EagleTribune.com, North Andover, MA

February 12, 2013

Pope making right choice to step down, locals say

Catholic community shocked, but supports leader's decision

By Yadira Betances

---- — Local Catholic leaders said they are shocked Pope Benedict XVI is resigning, but believe he is showing good judgement because he lacks the strength to handle the job.

Unlike other popes who remained in the post for life, Pope Benedict XVI is setting a precedent, said Thomas Groome, professor in the school of theology and ministry at Boston College.

“He is bringing the papacy into the 21st century, showing that when a pope is tired, they can retire or resign,” Groome said. “This is not a negative blow at all. It’s a very, very positive thing.’’

The pope said on Monday that he will leave the job Feb. 28 because at age 85, he lacks the strength to continue leading the world’s 1.2 billion Catholics. He is the first pope to step down in 600 years.

“It shows he is a man who is deeply spiritual and aware of the needs of the church because he is willing to step aside,” said the Rev. Jerome Day, an English teacher at St. Anselm College in Manchester, N.H. “It came as a surprise and even a shock. It’s also a bit disappointing because we came to love Pope Benedict.’’

Bishop William McNaughton of Lawrence understands the reasons Pope Benedict is retiring. McNaugton, who is four months older than the pope, retired himself after serving as a bishop in Inchon, Korea.

“Knowing what he does and how busy his agenda is, it’s imposible to do it healthwise,’’ McNaugton said.

McNaugton has met Pope Benedict four times. Last October, he was one of 12 bishops from the Second Vatican Council who met with the pontiff.

“He’s brilliant, one of the greatest theologians of the last 50 years, probably the greatest,” McNaugton said.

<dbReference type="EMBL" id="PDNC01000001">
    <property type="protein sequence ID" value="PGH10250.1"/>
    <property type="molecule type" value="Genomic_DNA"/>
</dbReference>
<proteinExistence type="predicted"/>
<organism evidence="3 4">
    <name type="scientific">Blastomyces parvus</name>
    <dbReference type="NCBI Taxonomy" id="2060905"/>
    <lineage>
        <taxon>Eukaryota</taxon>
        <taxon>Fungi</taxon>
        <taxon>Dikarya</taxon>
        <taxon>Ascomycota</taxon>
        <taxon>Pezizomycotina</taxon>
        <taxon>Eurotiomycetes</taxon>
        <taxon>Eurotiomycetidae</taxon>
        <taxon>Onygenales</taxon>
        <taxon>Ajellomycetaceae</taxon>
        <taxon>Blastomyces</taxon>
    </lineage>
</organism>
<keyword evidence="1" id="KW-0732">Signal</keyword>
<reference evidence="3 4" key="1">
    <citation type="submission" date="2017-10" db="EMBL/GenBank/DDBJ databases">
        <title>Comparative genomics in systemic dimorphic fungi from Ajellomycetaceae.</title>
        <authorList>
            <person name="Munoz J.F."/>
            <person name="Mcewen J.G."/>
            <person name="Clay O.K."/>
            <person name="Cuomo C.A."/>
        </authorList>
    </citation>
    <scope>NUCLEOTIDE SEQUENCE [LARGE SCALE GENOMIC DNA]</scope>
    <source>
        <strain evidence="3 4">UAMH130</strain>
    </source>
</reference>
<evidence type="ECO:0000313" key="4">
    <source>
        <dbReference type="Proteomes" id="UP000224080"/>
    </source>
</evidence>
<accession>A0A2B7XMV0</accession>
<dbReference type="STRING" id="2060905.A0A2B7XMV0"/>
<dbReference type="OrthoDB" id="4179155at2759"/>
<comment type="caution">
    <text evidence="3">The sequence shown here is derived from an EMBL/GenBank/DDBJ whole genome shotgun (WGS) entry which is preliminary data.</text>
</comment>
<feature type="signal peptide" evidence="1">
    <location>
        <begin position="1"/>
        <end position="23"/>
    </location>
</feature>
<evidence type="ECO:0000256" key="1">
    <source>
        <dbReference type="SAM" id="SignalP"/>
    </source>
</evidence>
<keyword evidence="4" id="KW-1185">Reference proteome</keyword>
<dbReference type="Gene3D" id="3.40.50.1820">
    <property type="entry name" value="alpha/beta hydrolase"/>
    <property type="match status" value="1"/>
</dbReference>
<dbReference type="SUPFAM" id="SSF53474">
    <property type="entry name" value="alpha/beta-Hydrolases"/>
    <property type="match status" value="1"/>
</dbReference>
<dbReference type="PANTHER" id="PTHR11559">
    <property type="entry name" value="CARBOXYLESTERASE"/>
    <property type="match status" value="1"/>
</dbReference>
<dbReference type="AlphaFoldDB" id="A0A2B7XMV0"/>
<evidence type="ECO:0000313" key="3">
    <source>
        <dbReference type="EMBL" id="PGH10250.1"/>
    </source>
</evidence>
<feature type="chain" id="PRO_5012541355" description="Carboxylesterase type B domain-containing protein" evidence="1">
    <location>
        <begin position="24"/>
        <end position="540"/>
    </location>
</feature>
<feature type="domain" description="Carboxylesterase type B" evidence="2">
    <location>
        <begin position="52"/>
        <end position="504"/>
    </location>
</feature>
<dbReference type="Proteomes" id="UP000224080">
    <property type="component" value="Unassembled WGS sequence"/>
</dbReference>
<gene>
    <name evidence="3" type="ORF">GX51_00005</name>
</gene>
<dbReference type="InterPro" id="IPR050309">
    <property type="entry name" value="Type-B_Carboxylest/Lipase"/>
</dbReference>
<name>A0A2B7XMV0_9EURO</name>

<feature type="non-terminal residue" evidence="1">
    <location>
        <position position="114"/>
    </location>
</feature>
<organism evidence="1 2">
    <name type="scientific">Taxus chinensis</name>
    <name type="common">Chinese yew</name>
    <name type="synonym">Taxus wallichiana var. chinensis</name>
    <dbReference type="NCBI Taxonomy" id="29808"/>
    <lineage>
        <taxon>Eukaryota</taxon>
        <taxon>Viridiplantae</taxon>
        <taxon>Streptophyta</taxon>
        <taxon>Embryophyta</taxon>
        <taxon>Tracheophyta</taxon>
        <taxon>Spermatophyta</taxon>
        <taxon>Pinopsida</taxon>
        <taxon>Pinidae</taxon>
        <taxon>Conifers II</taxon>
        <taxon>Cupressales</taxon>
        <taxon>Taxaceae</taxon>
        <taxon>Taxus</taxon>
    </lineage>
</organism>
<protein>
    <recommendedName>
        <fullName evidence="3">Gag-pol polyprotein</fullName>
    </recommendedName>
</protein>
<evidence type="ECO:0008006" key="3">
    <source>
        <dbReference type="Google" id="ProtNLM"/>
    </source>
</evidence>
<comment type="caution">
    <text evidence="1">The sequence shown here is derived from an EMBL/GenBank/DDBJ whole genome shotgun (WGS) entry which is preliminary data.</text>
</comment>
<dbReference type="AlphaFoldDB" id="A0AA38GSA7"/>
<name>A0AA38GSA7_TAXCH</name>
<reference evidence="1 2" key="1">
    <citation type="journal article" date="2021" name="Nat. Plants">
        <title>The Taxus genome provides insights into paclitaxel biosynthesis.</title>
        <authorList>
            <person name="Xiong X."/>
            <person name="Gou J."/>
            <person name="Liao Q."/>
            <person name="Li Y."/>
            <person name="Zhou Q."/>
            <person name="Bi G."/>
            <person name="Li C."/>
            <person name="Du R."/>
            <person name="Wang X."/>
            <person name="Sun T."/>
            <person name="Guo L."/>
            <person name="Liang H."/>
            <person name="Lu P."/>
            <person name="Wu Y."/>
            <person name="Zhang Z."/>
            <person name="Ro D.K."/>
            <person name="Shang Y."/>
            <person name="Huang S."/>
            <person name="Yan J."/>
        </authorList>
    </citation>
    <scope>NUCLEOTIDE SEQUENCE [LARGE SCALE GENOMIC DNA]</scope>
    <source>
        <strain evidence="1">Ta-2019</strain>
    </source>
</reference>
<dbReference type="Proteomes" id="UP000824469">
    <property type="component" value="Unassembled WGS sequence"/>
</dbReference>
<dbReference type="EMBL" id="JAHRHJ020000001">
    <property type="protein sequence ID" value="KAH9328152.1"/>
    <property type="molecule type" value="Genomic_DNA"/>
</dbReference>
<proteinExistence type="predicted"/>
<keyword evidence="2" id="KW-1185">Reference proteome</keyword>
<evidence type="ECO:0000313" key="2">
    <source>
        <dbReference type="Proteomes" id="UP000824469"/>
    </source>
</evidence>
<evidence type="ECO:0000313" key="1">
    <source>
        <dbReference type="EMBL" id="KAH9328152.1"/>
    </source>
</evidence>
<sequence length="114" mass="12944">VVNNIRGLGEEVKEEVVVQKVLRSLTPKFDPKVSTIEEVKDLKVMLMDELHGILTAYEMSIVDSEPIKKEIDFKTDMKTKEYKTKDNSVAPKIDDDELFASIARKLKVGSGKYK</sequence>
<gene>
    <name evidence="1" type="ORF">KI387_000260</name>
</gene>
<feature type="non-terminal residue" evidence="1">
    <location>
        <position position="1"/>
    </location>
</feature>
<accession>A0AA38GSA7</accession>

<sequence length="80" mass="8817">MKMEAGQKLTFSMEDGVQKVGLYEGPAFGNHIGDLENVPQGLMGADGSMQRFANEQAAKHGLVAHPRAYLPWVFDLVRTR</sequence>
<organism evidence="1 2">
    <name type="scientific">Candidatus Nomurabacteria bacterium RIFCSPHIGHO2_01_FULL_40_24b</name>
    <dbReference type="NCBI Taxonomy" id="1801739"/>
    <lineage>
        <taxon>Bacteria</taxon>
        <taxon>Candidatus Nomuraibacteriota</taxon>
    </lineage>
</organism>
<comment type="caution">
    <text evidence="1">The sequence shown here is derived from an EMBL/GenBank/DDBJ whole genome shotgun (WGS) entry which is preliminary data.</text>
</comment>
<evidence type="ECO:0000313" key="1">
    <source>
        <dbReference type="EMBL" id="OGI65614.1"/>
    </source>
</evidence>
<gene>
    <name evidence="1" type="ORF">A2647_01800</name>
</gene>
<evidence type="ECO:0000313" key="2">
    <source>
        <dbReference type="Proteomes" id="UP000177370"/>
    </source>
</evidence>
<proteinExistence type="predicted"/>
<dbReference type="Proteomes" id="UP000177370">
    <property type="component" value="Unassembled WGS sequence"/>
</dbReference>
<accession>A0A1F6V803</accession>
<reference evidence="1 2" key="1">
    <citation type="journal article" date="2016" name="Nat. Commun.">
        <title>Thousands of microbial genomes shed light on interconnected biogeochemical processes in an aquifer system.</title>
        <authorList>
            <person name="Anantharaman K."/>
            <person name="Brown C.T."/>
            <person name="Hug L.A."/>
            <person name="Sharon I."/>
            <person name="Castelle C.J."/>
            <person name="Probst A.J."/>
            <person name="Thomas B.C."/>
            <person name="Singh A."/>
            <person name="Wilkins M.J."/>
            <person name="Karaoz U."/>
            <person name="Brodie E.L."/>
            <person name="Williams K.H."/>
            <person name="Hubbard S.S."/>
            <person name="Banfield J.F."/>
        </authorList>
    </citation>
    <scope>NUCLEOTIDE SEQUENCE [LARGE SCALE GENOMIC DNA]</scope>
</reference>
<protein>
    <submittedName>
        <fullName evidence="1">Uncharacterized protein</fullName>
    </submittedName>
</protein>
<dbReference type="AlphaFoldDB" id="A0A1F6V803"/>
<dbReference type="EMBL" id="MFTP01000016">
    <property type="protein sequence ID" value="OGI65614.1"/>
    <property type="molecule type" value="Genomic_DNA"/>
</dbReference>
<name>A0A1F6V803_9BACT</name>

He said was able to speak with Pope Benedict for a few minutes and told the pontiff about his work in Korea.

“Please pray for me and pray for the church,” McNaugton remembers Pope Benedict telling him. “I had a feeling he was just exhausted. I thought it was a beautiful, simple expression.”

Although he has served for only eight years, Pope Benedict was praised by local Catholics for helping guide the church after the clergy sex abuse scandal.

Cardinal Sean O’Malley of the Archdiocese of Boston said “it was a great privilege” to be with the pontiff when he visited the United States in 2008 and met with several of the sex abuse victims.

“At that meeting, the Holy Father’s pastoral care for the survivors was clearly evident, as was his commitment and determination to heal the wounds of all persons impacted by the abuse crisis and to insure that the church continues to do all that is possible to provide for the protection of children,” O’Malley said in a statement.

The Rev. Bill Waters, a campus minister at Merrimack College, considers that meeting among Pope Benedict’s greatest moments.

“One of my most vivid memories of the pope was when he met with the (sex abuse) survivors because he was showing the care, concern and the sensitivity of the whole church to them,’’ Waters said. “I thought that was a beautiful moment.”

Others said he enlightened the faithful with his series of books and discourses, inspiring many people by his devotion and leadership.

Pope Benedict even adapted to new technology by going on Twitter and blogging.

The Rev. John Delaney, pastor of Sacred Hearts Parish in Haverhill, and other priests said they hope the College of Cardinals is guided by the Holy Spirit when choosing Pope Benedict’s successor.

Waters said the next pope could unite the people from different parts of the world.

“We need someone who is able to understand the church in many countries and many cultures, which takes a special gift,” he said.

“If the Holy Spirit inspires the cardinals to chose a pope from Africa or South America, that would be wonderful,” Groome said. “We need a bridge builder.’’

The Rev. Francis Mawn, pastor of Corpus Christi Parish at Holy Rosary Church in Lawrence, said Pope Benedict’s legacy will be his scholastics.

“He has a brilliant mind,” Mawn said.

Mawn said he was inspired by the pope and that he hopes the next pontiff is similar to Pope Benedict.

“We need someone who emphasizes church teachings and traditions,’’ Mawn said. “Hopefully, it will be someone younger so he can do more pastoral visits around the world.’’

The Rev. John Michalowski, pastor of Sts. Mary and Joseph Parish in Salem, said Pope Benedict’s encyclicals on Faith, Hope and Theology will be among his legacies.

“His deep love of Jesus Christ, his writings on Christ are ones that call us really to follow Christ,’’ Michalowski said. “There we find peace and our strength.’’

Contributing to this story was Staff Writer Alex Lippa.